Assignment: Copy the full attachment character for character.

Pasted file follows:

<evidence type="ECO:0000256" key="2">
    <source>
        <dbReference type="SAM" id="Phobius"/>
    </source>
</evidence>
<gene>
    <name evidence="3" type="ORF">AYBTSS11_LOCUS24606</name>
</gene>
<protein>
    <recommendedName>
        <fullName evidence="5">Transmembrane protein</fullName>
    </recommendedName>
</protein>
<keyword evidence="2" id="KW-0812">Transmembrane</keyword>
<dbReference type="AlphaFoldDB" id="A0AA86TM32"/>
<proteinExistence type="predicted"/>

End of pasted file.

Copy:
<evidence type="ECO:0000256" key="2">
    <source>
        <dbReference type="SAM" id="Phobius"/>
    </source>
</evidence>
<gene>
    <name evidence="3" type="ORF">AYBTSS11_LOCUS24606</name>
</gene>
<protein>
    <recommendedName>
        <fullName evidence="5">Transmembrane protein</fullName>
    </recommendedName>
</protein>
<keyword evidence="2" id="KW-0812">Transmembrane</keyword>
<dbReference type="AlphaFoldDB" id="A0AA86TM32"/>
<proteinExistence type="predicted"/>